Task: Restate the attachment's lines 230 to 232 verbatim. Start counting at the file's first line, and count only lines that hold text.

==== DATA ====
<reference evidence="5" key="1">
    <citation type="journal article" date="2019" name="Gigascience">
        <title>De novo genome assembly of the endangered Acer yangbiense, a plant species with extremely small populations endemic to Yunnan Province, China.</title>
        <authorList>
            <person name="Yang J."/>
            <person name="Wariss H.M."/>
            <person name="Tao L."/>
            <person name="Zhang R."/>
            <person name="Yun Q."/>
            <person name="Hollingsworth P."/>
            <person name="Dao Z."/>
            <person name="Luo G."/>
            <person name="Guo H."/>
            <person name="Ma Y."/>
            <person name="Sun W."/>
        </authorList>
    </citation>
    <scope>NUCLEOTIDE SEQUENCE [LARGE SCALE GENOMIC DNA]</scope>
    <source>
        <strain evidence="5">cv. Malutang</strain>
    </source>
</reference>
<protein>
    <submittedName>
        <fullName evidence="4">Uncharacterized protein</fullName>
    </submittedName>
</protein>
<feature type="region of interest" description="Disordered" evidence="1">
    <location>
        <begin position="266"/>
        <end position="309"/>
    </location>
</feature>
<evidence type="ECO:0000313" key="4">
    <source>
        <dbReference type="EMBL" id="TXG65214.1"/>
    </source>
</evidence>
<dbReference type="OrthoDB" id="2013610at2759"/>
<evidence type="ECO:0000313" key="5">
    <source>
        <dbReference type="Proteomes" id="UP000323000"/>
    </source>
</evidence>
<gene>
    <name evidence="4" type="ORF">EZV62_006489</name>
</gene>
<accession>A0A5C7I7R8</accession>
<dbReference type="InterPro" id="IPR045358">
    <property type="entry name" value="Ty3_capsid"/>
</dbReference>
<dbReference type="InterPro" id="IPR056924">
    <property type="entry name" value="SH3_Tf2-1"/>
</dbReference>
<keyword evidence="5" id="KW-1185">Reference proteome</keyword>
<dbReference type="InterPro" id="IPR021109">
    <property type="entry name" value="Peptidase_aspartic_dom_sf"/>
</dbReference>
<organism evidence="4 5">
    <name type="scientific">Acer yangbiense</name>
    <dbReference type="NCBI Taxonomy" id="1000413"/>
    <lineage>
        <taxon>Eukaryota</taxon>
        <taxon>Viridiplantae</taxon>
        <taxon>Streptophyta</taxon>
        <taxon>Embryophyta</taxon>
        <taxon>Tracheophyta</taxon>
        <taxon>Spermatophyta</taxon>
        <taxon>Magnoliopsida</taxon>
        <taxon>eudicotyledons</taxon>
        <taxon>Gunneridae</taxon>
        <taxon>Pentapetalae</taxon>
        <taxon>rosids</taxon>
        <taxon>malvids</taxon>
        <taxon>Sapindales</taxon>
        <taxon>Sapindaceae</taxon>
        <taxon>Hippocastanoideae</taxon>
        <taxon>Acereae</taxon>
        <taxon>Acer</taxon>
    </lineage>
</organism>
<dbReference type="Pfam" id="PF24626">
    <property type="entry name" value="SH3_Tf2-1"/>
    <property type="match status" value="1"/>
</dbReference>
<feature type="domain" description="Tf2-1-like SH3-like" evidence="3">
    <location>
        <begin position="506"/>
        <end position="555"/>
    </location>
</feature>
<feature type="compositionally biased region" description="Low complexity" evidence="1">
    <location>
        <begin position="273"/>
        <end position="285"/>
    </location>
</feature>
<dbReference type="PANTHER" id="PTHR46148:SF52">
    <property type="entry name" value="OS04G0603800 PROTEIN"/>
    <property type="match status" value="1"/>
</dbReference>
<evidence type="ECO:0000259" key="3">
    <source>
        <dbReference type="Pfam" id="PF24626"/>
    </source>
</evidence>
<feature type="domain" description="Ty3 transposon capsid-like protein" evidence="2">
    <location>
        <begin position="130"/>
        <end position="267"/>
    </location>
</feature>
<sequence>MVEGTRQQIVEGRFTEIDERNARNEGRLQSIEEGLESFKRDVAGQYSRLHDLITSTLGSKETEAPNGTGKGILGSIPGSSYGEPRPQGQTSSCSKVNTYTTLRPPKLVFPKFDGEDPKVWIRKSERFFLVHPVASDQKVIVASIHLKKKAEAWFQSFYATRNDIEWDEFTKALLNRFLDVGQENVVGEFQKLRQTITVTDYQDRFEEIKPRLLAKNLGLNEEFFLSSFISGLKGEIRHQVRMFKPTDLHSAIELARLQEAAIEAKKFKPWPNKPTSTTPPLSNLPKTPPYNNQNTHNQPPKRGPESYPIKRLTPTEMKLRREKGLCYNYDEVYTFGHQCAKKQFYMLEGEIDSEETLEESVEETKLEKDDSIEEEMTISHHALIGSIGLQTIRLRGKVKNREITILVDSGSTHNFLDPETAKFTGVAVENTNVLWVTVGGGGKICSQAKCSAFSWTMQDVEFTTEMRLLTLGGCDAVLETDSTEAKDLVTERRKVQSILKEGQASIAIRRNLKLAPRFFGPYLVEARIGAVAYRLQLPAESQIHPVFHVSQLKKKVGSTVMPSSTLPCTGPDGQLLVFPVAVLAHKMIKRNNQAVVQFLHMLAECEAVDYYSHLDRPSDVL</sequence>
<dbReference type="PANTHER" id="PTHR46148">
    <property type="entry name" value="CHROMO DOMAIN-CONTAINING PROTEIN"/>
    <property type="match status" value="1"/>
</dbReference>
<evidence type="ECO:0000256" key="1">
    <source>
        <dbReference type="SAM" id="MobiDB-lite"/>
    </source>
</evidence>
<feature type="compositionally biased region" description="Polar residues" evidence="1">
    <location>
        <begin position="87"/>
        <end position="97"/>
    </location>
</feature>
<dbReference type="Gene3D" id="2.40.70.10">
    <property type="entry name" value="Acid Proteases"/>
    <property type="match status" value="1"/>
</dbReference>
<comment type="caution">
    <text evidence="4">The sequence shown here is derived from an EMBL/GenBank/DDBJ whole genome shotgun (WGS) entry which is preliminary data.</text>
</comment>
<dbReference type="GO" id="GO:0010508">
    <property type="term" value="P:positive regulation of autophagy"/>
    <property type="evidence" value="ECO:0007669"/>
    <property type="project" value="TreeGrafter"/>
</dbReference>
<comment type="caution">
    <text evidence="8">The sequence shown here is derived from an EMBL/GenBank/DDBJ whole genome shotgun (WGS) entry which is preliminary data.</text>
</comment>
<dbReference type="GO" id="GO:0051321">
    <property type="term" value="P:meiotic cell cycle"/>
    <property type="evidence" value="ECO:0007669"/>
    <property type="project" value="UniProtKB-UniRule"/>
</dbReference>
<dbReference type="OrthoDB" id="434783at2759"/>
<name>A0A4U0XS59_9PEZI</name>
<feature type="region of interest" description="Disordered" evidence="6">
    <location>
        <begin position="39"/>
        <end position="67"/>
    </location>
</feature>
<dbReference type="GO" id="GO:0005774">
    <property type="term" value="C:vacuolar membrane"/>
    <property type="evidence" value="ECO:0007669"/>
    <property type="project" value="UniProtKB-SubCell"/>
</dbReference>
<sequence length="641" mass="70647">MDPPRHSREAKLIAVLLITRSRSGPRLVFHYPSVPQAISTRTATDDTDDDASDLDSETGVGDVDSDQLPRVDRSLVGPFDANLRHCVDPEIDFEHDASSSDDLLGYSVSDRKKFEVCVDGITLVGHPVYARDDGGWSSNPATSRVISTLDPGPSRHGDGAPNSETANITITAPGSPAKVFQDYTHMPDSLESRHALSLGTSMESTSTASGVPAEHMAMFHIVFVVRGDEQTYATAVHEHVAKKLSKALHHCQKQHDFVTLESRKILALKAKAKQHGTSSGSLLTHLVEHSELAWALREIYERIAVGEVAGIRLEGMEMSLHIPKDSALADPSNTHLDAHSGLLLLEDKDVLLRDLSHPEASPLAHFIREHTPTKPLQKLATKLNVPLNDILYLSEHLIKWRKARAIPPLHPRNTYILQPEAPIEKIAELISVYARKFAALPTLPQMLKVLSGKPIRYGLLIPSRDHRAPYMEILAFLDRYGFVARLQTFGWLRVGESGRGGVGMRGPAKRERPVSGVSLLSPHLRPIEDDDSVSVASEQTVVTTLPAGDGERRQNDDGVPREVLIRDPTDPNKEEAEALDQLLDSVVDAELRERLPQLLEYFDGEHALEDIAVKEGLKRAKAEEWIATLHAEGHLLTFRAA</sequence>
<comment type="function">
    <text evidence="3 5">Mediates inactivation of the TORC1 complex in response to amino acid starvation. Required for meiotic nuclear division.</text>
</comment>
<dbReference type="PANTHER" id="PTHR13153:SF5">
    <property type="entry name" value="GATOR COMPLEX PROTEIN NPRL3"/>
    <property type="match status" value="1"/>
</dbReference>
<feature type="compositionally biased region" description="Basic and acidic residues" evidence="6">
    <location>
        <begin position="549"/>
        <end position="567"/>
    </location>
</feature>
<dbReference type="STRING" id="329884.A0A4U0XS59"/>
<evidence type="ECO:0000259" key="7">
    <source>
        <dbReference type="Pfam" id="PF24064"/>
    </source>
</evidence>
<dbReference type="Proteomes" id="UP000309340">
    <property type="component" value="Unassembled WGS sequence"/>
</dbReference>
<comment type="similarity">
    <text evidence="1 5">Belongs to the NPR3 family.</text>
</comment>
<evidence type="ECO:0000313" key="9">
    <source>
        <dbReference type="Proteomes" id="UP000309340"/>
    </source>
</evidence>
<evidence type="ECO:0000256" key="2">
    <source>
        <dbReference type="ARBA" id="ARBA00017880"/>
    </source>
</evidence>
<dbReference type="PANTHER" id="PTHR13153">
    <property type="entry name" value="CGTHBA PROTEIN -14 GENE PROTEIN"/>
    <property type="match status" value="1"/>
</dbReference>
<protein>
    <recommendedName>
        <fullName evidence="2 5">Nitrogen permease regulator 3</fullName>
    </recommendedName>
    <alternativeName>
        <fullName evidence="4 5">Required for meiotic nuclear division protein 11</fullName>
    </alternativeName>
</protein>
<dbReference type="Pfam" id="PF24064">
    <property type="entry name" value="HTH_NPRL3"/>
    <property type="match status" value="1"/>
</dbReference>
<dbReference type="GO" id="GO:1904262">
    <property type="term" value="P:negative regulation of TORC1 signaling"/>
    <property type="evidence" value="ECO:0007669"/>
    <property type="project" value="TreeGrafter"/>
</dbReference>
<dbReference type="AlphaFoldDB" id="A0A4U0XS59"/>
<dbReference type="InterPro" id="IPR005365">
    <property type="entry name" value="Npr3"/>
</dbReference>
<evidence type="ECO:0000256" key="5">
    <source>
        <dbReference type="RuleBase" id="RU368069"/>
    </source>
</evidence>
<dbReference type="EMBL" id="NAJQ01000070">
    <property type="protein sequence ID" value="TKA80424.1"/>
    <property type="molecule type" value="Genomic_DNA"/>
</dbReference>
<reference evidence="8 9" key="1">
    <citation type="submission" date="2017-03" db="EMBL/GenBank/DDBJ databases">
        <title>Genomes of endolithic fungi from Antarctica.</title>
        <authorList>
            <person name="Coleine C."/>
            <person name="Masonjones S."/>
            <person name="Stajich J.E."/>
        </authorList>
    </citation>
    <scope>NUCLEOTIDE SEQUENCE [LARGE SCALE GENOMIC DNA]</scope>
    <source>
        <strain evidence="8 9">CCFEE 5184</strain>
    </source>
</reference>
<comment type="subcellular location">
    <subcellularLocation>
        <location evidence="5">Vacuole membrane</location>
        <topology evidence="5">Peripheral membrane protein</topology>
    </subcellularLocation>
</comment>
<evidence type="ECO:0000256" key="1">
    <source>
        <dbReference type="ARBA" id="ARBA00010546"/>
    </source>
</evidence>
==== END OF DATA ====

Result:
    <property type="molecule type" value="Genomic_DNA"/>
</dbReference>
<reference evidence="8 9" key="1">